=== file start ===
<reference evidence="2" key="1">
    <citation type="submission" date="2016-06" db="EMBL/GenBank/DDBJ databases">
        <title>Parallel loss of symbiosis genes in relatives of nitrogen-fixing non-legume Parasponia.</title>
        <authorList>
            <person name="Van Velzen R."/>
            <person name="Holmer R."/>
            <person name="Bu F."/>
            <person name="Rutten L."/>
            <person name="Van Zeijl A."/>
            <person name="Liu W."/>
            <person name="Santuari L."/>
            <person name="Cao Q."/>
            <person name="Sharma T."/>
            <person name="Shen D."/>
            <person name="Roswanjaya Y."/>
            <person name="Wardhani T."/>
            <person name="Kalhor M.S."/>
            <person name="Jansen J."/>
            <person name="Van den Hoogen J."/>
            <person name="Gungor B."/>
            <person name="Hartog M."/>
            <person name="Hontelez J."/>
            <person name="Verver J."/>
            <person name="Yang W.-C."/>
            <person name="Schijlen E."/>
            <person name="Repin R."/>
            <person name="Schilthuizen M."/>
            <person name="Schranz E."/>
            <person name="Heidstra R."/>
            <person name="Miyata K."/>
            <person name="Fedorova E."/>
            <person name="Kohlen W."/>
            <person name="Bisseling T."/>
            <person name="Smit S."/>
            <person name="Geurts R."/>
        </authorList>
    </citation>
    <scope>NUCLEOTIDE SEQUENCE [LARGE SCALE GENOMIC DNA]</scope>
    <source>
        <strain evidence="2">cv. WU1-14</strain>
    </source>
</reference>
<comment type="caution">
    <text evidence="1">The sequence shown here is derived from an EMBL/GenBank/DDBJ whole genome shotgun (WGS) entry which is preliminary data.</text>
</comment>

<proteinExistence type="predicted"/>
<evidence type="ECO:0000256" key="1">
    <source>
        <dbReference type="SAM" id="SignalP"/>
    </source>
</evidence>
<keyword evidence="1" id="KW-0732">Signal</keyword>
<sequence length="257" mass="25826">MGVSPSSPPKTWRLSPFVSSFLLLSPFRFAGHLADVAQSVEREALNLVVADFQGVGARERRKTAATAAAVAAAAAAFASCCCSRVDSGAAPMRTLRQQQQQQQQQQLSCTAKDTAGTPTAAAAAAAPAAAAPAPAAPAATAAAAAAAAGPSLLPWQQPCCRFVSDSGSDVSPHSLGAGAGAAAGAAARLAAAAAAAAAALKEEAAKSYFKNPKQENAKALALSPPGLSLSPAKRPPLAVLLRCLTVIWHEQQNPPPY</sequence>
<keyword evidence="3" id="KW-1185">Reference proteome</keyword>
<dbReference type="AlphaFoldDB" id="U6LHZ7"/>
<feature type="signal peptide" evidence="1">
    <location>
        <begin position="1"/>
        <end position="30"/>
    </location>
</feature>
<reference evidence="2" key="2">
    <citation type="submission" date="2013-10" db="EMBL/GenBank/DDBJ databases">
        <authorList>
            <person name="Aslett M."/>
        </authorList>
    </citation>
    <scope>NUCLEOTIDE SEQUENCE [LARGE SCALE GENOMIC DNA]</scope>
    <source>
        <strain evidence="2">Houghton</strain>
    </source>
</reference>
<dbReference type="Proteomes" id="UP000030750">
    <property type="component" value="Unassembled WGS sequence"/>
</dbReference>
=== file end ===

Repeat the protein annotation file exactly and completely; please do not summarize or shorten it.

<reference evidence="2" key="1">
    <citation type="submission" date="2016-06" db="EMBL/GenBank/DDBJ databases">
        <title>Parallel loss of symbiosis genes in relatives of nitrogen-fixing non-legume Parasponia.</title>
        <authorList>
            <person name="Van Velzen R."/>
            <person name="Holmer R."/>
            <person name="Bu F."/>
            <person name="Rutten L."/>
            <person name="Van Zeijl A."/>
            <person name="Liu W."/>
            <person name="Santuari L."/>
            <person name="Cao Q."/>
            <person name="Sharma T."/>
            <person name="Shen D."/>
            <person name="Roswanjaya Y."/>
            <person name="Wardhani T."/>
            <person name="Kalhor M.S."/>
            <person name="Jansen J."/>
            <person name="Van den Hoogen J."/>
            <person name="Gungor B."/>
            <person name="Hartog M."/>
            <person name="Hontelez J."/>
            <person name="Verver J."/>
            <person name="Yang W.-C."/>
            <person name="Schijlen E."/>
            <person name="Repin R."/>
            <person name="Schilthuizen M."/>
            <person name="Schranz E."/>
            <person name="Heidstra R."/>
            <person name="Miyata K."/>
            <person name="Fedorova E."/>
            <person name="Kohlen W."/>
            <person name="Bisseling T."/>
            <person name="Smit S."/>
            <person name="Geurts R."/>
        </authorList>
    </citation>
    <scope>NUCLEOTIDE SEQUENCE [LARGE SCALE GENOMIC DNA]</scope>
    <source>
        <strain evidence="2">cv. WU1-14</strain>
    </source>
</reference>
<comment type="caution">
    <text evidence="1">The sequence shown here is derived from an EMBL/GenBank/DDBJ whole genome shotgun (WGS) entry which is preliminary data.</text>
</comment>

<proteinExistence type="predicted"/>
<evidence type="ECO:0000256" key="1">
    <source>
        <dbReference type="SAM" id="SignalP"/>
    </source>
</evidence>
<keyword evidence="1" id="KW-0732">Signal</keyword>
<sequence length="257" mass="25826">MGVSPSSPPKTWRLSPFVSSFLLLSPFRFAGHLADVAQSVEREALNLVVADFQGVGARERRKTAATAAAVAAAAAAFASCCCSRVDSGAAPMRTLRQQQQQQQQQQLSCTAKDTAGTPTAAAAAAAPAAAAPAPAAPAATAAAAAAAAGPSLLPWQQPCCRFVSDSGSDVSPHSLGAGAGAAAGAAARLAAAAAAAAAALKEEAAKSYFKNPKQENAKALALSPPGLSLSPAKRPPLAVLLRCLTVIWHEQQNPPPY</sequence>
<keyword evidence="3" id="KW-1185">Reference proteome</keyword>
<dbReference type="AlphaFoldDB" id="U6LHZ7"/>
<feature type="signal peptide" evidence="1">
    <location>
        <begin position="1"/>
        <end position="30"/>
    </location>
</feature>
<reference evidence="2" key="2">
    <citation type="submission" date="2013-10" db="EMBL/GenBank/DDBJ databases">
        <authorList>
            <person name="Aslett M."/>
        </authorList>
    </citation>
    <scope>NUCLEOTIDE SEQUENCE [LARGE SCALE GENOMIC DNA]</scope>
    <source>
        <strain evidence="2">Houghton</strain>
    </source>
</reference>
<dbReference type="Proteomes" id="UP000030750">
    <property type="component" value="Unassembled WGS sequence"/>
</dbReference>